Morris continues: “What’s really going on is that Aniston needs to be part of someone’s Oscar conversation.” Cake is not a reflection of a system in which films exist for awards more than awards exist for films—it’s a product of it. Cake, more brazenly than any other movie in recent memory, reveals that the Oscars are a sport, and—like all sports—they’re won by whoever wants it most (provided the player has deep pockets, as this league has no salary cap). And Cinelou and Jennifer Aniston really want it. “Let’s hope the fourth time’s the charm,” she said at the Toronto post-screening Q&A, referring to the number of times she’s attended awards-season launchpad TIFF. In a Variety listicle called “Six Reasons Jennifer Aniston Could Win the Oscar for Cake,” the actress’s campaigning efforts are at the top of the list. “She’s been coast-to-coast for screenings, interviews and events,” the piece notes, “and she is always smart, passionate and charming.” (Reason No. 7: Variety is publishing articles like “Six Reasons Jennifer Aniston Could Win the Oscar for Cake.”) To shore up her chances, Aniston has reportedly retained the services of Lisa Taback, the entertainment consultant who helped push The Artist to its Best Picture win over the more deserving likes of The Tree of LifeMoneyball, and The Human Centipede II (Full Sequence). And just in case you still couldn’t tell that she means business, Aniston even took the time to discuss her character with Dr. Oz, America’s leading expert on chronic pain.

So it’s easy to understand why Entertainment Weekly wrote that Aniston “elbowed her way” into the Oscar conversation, but that assessment isn’t entirely fair. After all, Aniston is hardly the first actor to campaign for an Oscar, and she clearly believes in the film and recognizes that any attention paid to her helps the movie. Her work in Cake flatters the material with its nuance and sensitivity, scraping along the script’s low ceiling, and she’s been brilliant before in a variety of films that run the gamut from subdued tragicomedy (The Good Girl) to sublime absurdity (Wanderlust).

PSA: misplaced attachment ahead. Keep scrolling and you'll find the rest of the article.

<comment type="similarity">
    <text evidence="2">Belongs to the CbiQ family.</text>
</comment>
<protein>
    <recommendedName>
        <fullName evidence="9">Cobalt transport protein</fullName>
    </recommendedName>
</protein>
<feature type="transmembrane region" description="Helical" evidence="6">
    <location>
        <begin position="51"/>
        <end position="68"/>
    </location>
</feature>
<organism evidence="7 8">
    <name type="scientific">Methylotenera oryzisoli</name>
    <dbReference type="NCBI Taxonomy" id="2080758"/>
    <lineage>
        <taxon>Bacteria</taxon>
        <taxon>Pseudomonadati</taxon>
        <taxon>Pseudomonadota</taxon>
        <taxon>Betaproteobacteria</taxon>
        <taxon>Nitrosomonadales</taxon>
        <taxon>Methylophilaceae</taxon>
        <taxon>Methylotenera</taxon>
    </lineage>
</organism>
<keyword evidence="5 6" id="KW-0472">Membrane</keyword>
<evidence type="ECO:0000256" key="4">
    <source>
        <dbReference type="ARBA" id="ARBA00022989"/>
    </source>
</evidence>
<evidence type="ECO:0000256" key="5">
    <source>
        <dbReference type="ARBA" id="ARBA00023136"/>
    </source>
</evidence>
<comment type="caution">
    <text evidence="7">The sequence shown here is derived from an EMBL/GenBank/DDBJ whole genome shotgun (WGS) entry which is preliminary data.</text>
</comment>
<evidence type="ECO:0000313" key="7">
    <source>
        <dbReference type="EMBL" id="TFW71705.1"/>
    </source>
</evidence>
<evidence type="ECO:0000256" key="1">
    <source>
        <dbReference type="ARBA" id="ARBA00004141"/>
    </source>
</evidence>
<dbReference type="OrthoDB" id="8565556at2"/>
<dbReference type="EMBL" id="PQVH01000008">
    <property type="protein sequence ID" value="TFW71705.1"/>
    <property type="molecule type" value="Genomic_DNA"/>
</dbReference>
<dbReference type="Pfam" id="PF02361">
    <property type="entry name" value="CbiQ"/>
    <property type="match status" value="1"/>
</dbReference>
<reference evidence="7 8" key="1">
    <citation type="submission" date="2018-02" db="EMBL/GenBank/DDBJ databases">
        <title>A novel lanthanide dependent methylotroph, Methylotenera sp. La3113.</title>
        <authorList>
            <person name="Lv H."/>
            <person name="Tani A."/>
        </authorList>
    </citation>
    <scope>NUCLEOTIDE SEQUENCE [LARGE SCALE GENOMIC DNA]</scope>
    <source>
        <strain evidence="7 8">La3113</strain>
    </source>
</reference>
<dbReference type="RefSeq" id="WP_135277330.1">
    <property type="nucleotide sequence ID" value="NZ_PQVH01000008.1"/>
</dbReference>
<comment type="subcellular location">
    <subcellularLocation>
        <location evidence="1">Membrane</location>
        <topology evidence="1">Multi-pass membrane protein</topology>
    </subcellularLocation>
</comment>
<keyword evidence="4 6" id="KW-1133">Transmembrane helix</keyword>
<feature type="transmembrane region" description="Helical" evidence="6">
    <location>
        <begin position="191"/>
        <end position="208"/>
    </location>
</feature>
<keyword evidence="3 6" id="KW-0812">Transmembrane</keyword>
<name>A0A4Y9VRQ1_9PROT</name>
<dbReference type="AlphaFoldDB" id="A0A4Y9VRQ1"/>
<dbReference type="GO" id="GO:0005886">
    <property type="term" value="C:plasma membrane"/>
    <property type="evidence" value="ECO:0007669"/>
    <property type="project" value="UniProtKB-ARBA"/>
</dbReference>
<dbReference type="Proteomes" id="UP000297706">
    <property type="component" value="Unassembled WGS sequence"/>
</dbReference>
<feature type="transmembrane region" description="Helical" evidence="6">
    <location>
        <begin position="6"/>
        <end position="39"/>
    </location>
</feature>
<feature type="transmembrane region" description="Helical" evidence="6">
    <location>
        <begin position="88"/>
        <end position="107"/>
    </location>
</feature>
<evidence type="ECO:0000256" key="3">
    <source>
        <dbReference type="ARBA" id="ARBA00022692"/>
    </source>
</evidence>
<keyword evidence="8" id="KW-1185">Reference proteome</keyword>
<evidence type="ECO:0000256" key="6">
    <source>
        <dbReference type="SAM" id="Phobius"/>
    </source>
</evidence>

Anyway, the efficacy of Aniston’s overachieving campaign shouldn’t be held against her when its success calls attention to the same problem that made it possible: the dearth of good leading roles for women. Aniston didn’t have to elbow her way into the Best Actress race—the field was so fallow that she just had to show up. Yes, it’s a weak year, but when a film like Cake is so easily able to insinuate itself into the mix, it’s a weak industry.

But the savvy folks at Cinelou can’t afford to worry about that. They recognized from day one that an Oscar nomination would provide a crucial boost for their fledgling company, and they’ve done everything they can to make it happen. To hear Cinelou exec Courtney Solomon tell it, an Oscar nomination was less of an aspiration than it was a business plan. When asked if the company saw an opportunity to fill Hollywood’s void of star-driven films made for less than $10 million, Solomon pointed to last year’s Oscars: “So many of the films nominated were done outside the studio system and then ended up with various releases and ended up at the Oscars. It doesn’t seem like the studios are making these films. … We just saw an opportunity there.” 

And while that may seem like a cravenly cynical way of looking at it, Solomon is just playing the game, and can be held only so accountable for its rules. That Cake is such a risible film makes Cinelou seem like the bad guys here, but the fact of the matter is that Cinelou is exactly the kind of thing the film industry needs: well-funded production outfits dedicated to midbudget films that allow known stars to take risks. Judging by the promise of their next project, an Iraq war drama starring Benedict Cumberbatch and directed by the exceptionally gifted Ain’t Them Bodies Saints’ David Lowery, Cinelou Films is poised for a bright future. And there’s no telling what caliber of talent an Oscar nomination might help it to attract. If Cake enables Cinelou to become the next A24 or Annapurna, will it have been worth it? 

Click to enlarge
Click to enlarge

Courtesy Cinelou

Sure, I guess. And in an Oscar race defined by the urgency of Selmathe visionary achievement of Boyhood, and the persistence of The Grand Budapest Hotel, it may be petty to focus on unflattering peripheral narratives. Still, it’s astonishing just how transparently Cake’s awards push has epitomized the grotesque caricature that awards season truly is. In September, a Vulture post about Aniston stated that “Cake is her Monster.” (The line’s now proudly featured on her For Your Consideration ad.) As of Jan. 15, when Oscar nominations are announced, it’s our monster too.